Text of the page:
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December 18, 2001

Environment link to cancer increase
Certain childhood cancers such as brain tumours and leukaemia are on the increase, prompting concerns that an environmental factor could be pushing rates up. Researchers at the Cancer Research Campaign’s department of paediatric oncology at Manchester University found some of the commonest children’s cancers have been gradually increasing over the past 45 years with an average annual rise of between 1 per cent and 3 per cent.

Trial of Egyptian professor 'unfair', say observers
Human Rights Watch has called for the immediate and unconditional release of Egyptian sociologist Saadeddin Ibrahim and three colleagues. Their appeal against sentences for various offences, including damaging Egypt's standing abroad, will be heard tomorrow. The organisation says the trial, which ended in May, was unfair and reflects "nothing but shame" on the Egyptian government. Professor Ibrahim, head of the independent Ibn Khaldun Center for Development Studies, was sentenced to seven years in prison.

University closed after shooting
The University of Malawi has closed indefinitely following a week of violent student protests in which a student was shot dead.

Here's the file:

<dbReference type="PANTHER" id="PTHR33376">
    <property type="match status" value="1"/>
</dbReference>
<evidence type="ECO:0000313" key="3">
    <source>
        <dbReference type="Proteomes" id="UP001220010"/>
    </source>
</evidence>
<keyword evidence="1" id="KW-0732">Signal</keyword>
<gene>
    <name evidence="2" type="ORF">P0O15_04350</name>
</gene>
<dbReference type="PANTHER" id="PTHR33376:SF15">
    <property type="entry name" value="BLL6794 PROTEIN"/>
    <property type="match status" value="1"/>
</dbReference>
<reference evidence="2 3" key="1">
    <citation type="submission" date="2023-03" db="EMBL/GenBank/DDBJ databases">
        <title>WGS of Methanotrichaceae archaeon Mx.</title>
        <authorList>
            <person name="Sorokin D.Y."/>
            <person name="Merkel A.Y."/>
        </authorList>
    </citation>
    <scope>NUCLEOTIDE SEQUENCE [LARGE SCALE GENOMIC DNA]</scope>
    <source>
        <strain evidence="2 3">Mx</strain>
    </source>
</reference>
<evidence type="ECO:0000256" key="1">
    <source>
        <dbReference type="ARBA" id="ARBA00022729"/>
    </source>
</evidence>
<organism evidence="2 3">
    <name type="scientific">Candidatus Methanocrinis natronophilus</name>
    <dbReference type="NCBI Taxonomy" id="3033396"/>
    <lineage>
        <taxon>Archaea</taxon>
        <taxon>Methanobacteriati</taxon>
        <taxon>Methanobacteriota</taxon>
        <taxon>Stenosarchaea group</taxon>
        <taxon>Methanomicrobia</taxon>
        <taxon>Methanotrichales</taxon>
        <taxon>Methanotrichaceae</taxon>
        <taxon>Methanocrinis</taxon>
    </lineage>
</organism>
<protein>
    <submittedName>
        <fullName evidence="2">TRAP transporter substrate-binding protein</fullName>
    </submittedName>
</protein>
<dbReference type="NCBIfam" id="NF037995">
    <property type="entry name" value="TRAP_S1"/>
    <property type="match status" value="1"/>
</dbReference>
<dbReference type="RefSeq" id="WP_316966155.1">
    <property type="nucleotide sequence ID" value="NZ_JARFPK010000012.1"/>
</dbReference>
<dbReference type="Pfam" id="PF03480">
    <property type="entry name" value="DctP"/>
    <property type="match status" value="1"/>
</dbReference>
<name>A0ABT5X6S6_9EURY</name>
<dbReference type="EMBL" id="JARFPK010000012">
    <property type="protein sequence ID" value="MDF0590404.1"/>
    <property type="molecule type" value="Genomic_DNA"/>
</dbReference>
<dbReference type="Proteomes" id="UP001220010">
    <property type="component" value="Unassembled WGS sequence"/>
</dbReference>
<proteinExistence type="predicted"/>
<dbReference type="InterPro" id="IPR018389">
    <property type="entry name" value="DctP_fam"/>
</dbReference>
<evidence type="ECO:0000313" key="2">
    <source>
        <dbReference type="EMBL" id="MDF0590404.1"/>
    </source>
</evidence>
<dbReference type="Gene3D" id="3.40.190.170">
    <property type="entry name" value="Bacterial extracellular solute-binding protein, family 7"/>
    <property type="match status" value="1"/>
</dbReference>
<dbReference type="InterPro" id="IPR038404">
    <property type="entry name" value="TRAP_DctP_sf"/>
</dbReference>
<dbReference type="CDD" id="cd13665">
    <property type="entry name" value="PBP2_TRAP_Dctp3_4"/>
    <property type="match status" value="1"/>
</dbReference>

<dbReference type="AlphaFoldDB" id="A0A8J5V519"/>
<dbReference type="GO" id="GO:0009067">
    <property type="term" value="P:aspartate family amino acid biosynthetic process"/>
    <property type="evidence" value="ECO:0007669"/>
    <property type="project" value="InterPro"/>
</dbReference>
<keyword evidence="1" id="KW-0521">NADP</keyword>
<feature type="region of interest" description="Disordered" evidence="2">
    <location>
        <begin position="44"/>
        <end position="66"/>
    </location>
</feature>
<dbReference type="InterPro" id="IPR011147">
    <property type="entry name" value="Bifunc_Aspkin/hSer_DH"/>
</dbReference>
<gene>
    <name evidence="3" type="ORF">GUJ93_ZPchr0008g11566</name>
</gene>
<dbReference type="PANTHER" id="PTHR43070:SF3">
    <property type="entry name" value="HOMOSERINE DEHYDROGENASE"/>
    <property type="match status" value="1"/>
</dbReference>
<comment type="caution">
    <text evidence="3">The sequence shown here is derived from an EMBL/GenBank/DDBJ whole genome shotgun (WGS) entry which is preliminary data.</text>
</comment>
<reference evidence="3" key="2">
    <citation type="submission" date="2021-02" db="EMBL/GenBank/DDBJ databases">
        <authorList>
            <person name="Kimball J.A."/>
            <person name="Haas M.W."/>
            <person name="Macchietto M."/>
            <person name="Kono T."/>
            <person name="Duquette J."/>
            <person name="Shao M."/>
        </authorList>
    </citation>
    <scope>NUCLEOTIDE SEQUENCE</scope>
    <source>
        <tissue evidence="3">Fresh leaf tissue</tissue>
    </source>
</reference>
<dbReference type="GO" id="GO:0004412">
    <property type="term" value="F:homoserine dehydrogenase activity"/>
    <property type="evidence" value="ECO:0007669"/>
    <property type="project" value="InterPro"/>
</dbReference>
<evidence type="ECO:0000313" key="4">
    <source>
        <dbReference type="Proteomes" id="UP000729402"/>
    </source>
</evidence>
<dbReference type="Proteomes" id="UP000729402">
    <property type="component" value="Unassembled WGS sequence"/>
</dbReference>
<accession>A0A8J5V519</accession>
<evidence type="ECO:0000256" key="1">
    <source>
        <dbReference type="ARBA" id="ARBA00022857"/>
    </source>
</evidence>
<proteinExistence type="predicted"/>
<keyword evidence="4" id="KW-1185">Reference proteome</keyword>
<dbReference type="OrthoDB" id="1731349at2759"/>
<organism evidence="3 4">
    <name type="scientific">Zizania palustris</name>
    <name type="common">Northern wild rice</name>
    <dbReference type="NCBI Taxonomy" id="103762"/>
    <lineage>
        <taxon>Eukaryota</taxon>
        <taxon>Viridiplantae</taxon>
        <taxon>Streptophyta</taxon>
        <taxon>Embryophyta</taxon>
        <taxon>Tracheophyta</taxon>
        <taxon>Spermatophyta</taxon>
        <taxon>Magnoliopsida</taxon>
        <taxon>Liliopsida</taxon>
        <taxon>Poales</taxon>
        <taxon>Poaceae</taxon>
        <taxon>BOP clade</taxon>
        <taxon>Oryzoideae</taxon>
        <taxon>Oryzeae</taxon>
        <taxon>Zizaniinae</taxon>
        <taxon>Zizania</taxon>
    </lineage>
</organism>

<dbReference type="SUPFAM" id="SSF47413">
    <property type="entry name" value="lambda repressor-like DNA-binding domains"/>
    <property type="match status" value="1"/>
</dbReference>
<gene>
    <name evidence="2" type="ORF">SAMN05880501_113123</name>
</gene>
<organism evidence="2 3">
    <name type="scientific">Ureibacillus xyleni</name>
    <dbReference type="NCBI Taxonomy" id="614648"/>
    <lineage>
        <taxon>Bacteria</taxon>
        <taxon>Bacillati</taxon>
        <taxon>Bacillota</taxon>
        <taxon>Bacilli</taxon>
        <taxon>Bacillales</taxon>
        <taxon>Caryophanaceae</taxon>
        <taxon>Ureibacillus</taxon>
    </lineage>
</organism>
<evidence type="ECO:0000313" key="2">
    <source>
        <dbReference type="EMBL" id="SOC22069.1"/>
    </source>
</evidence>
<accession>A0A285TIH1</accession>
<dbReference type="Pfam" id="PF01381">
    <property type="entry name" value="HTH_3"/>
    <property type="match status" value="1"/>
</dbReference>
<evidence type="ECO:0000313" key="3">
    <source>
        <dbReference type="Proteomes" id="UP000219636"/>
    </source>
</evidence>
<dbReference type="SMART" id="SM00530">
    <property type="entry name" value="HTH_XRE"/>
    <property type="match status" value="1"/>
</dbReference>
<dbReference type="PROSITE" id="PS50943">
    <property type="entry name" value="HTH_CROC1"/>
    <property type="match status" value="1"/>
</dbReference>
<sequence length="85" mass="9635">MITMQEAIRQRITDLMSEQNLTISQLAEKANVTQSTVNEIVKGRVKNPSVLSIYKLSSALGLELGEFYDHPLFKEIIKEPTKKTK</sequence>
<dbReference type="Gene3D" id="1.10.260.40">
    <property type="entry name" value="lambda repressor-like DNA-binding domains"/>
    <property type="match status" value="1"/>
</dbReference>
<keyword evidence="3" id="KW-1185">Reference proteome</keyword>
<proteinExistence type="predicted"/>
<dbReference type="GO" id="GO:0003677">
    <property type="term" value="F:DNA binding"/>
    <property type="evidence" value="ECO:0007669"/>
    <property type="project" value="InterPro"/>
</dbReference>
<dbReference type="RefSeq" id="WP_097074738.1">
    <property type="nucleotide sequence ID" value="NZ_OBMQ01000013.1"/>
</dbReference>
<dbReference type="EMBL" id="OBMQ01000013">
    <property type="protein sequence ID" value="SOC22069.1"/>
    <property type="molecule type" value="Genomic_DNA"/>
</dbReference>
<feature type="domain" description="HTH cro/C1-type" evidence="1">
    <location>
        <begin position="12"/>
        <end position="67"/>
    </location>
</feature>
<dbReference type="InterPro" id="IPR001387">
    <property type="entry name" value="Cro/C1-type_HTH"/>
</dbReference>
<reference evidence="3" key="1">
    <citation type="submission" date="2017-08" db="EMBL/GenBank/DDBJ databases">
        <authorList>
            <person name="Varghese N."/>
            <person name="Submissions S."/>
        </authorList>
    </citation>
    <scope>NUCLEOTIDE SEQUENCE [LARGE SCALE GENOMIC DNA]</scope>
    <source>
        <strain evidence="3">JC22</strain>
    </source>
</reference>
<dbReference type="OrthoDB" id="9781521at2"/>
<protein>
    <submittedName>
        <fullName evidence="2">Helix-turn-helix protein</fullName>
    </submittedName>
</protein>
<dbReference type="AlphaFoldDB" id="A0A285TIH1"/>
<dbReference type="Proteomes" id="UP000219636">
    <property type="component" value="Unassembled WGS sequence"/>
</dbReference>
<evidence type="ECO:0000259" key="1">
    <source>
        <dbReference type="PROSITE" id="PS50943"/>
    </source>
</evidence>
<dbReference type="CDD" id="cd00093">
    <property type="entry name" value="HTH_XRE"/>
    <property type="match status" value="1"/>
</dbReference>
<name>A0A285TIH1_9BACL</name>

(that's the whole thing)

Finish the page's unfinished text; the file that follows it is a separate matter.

Minders hired to boost business links
The government is hiring business minders for vice-chancellors to help universities exploit their store of knowledge and expertise. Ministers will make £60,000 available next year for a pilot project providing senior business mentors to 25 current, new or prospective heads of universities and higher education colleges. The aim is to help institutions build stronger links with businesses and local communities.

US opens for business in India
Sylvan Learning Systems, the Baltimore-based for-profit higher education provider, is venturing into the Indian market. An exploratory deal with the Andhra Pradesh government aims to develop a 10,000-student university concentrating on career-oriented programmes in information technology, hotel management, engineering, business, and health sciences. The company will decide whether to proceed after a six-month study of market potential.

Choice prediction is on the cards
Men and women unintentionally buy Christmas cards from designers of their own sex, according to research published today. Apparently men like straight lines, simple designs and scenes with perspective, while women opt for something more complicated, with rounded edges and lots of detail. The research was carried out by Andrew Colman, from the University of Leicester, and private psychology consultant Gloria Moss. 
   

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